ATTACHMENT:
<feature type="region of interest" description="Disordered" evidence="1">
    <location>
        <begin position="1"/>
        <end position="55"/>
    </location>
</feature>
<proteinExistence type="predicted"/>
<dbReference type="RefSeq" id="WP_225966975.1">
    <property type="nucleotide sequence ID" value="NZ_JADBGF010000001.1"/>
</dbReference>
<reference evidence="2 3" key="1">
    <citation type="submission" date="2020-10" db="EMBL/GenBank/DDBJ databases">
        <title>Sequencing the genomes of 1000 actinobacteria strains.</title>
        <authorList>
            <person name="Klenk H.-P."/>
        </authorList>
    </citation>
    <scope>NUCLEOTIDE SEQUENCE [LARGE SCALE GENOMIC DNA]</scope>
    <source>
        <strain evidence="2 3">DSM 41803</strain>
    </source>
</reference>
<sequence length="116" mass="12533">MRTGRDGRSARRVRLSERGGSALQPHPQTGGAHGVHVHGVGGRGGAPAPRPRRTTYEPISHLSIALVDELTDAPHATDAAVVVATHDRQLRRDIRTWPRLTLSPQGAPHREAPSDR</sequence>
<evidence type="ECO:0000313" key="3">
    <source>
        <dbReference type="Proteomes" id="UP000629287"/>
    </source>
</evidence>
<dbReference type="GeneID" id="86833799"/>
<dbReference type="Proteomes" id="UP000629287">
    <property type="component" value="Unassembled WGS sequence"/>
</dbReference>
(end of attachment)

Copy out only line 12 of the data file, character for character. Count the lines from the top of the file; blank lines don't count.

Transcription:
    <citation type="submission" date="2020-10" db="EMBL/GenBank/DDBJ databases">